And just like that, two months of traveling around South East Asia is over. I was excited to come home, but that was mixed with some sadness about the end of a journey as well. A year ago, we decided we were going to travel and see some of the world. Today, I am sitting at home again. But this time I am planning my next trip, although I have only been back in Canada for two days. Everyone tells you this is going to happen, but I guess it’s another
one of those things you have to experience for yourself.
The end may be in sight for this particular backpacking trip, but as far as I am concerned, the best has been saved for last. I can see why people love it here. Whether you are lying on the beach, or just touring around, a common question is, “Is this your first visit to Bali or your second?” Clearly there is a high return rate.
Uluwatu – Land of Waves and Sunsets
After flying out of Jogyakarta on West Java, we landed in Denpasur and headed south to the Bukit Peninsula. Finally in Bali! The peninsula area has a reputation for great surfing, nice beaches and beautiful sunsets. We chose Uluwatu as home base for a couple of nights while we explored.
To keep costs lower, we chose accommodation further away from the beach at Jolie Hostel. This place was a bit challenging to find, but completely worth it once we found it! Set back off the main street, Jolie was quiet, full of friendly people, had a nice pool and comfy dorm rooms. To top it off the staff were awesome and the price was right. Cheap and delicious food is readily available on the main street. Check out ‘Stop’, our favorite warung/restaurant while we were in the Jimbaran area.
Because we were a fair distance away from the beaches, our group opted to rent scooters through the hostel for 50,000 IDR a day to tour the area. Beaches are not within walking distance from the hostel we chose, but scooters are a fun adventure if you are comfortable driving (or riding on the back as I opted to do). The main beaches in the Uluwatu region are Dreamland, Bingin, Padang Padang, and Balangan.
My favorites were Dreamland and Balangan! Dreamland is a lovely beach to play in the surf, swim and sunbathe, especially if you keep heading to the right, past the first main cove area. The waves can get high enough at high tide, so make sure you aren’t too close to the beach. Otherwise, you may face-plant in the sand like I did, after paddling to the top of a large wave and being deposited on the other side before the water. Fun times were had by all!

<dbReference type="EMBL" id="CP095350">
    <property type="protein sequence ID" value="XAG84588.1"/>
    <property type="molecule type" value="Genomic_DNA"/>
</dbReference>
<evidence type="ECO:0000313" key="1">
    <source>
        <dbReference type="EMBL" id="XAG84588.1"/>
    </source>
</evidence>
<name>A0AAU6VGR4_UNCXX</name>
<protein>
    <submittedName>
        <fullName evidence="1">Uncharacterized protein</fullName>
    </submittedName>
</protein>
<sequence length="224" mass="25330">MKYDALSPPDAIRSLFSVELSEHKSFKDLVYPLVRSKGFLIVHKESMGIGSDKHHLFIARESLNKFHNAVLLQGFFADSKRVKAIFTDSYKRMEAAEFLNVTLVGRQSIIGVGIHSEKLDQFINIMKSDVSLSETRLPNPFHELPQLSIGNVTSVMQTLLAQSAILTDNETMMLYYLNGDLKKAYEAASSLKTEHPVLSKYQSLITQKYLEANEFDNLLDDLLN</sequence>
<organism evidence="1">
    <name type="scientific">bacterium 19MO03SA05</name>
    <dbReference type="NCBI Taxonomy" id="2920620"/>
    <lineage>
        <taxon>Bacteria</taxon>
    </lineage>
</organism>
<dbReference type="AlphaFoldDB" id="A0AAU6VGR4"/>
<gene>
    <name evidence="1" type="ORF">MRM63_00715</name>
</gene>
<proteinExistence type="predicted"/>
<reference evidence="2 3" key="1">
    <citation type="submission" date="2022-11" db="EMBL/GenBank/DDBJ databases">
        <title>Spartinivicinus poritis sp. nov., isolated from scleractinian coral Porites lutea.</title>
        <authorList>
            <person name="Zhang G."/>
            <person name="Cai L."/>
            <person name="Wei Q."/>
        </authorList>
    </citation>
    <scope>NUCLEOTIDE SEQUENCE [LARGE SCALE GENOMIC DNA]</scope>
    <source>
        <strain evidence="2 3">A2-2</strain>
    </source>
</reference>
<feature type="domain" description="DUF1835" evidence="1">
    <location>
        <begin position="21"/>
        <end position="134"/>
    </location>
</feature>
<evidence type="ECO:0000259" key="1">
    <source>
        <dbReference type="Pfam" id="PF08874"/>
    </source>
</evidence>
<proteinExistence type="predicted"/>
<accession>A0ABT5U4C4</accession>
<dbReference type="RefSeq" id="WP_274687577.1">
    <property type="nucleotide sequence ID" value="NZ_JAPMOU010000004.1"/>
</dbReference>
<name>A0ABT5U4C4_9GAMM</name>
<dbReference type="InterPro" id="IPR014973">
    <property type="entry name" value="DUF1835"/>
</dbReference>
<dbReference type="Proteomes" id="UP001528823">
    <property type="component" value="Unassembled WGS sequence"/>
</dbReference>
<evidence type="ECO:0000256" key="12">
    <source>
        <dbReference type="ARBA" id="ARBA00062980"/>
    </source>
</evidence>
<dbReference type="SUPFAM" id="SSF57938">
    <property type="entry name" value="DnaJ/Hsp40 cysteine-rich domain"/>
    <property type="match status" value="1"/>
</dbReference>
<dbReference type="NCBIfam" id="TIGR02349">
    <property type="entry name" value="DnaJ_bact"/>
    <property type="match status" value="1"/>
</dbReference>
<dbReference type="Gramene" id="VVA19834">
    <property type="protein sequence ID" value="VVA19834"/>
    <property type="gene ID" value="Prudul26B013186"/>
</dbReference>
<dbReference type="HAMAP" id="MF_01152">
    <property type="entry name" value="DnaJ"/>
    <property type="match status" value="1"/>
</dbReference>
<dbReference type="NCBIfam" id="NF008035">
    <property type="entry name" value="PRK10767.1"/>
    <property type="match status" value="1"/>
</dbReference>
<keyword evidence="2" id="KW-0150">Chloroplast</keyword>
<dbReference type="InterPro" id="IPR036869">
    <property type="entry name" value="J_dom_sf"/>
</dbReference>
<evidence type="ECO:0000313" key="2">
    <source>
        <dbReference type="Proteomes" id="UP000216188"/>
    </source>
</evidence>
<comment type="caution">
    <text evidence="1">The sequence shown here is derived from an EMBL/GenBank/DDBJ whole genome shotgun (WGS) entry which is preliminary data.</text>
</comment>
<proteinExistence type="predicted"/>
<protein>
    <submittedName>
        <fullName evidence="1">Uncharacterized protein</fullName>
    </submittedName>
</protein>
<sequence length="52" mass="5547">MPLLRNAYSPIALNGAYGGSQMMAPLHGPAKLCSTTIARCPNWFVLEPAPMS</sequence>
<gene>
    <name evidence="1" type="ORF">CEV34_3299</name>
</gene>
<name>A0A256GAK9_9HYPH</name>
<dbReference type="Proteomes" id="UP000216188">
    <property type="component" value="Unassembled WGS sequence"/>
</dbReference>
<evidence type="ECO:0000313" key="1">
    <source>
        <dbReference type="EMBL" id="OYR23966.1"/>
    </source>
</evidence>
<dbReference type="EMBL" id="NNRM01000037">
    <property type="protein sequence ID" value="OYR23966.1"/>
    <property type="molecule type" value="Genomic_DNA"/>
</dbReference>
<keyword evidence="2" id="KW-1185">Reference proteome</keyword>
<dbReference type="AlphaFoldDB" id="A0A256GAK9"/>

Balangan Beach was also fantastic. The waves can get pretty big at high tide, which makes it an excellent beach for surfers. It is also a little harder to find/get to than some of the others beaches, and there seemed to be less tourists there on the days we visited.
Besides visiting the beaches daily, we used the scooters to head to the cliffs and watch the sunset over the ocean. To switch it up, you can head to the temple of Pura Luhur to watch the sun go down. We did not make it this trip, so it’s going on my list for next time.
Kuta Beach – Tourist Central of Bali
On our way up to Padang Bai, we spent two nights in Kuta Beach. Known world wide as a backpacker hot spot and a great place to party, we had to check it out. Apparently the world comes to party in Kuta Beach. It is also a really good ‘jump off’ point to explore the rest of Bali due to its central location.
We were not to be disappointed, although I could only handle one night out in Kuta Beach. That place would drain your budget in a hurry! The streets are full of vendors, hawking clothing, jewelry, DVD’s, and a wide range of Balinese handicrafts. The Balinese people seem to be extremely creative.
Head down to the beach proper, where the town takes its name from, and the hawkers multiply by 10. Bow and arrows, pedicures, surf boards, sun chairs, drinks, fruit and who knows what else – you name it, there is probably someone selling it on Kuta Beach. Be prepared to bargain, as prices are massively inflated for foreigners.
Padang Bai – Fishing Port, and Portal to the East
Padang Bai was a very relaxed stop on our route to the Gili Islands after Kuta Beach. A small fishing village, Padang Bai acts as a portal the islands to the east for those who don’t want to fly. Shuttle buses are available from Kuta Beach, but we opted to bargain for a private car. Since there are five in our group, we got a good price.
Arriving in Padang Bai, everyone tries to sell you a ticket for the fast boats to the Gili Islands. There are two options: the fast boats that take about an hour, or the slow ferry which can take a few hours or many, depending on weather and currents. We opted for the fast boat, since the price difference was not that great.
Before heading east, there is enough to do to keep you busy for a couple of days. Many people pass right through, but they are missing out. Visit the Blue Lagoon and White Sand Beach for wicked local snorkeling spots. Turtles, rays and all manner of tropical fish and coral! There is also a temple on the northern arm of the bay. Keep an eye on your gear, as the temple is full of macaque monkeys pillaging the shrine offerings.
For the most adventure, talk to one of the local tour agencies about booking a volcano trek to Mount Batur, or one of many dive shops around. The smaller shops are going to offer the best price, especially in low season! I opted for the dive and got in two with Widana Dive Service. I chose that particular shop because they offered me the best price, and were located directly across the street from our hostel (the Fat Barracuda). If you have the time, stop in Padang Bai and get in some diving because the sites were quite fantastic. The rest of the group decided on trekking, and conquered Mount Batur. Padang Bai has something for everybody.
So all of this in a week! No surprise here that our time in Indonesia is flying by. Next up: A week (or two?) in the Gili Islands.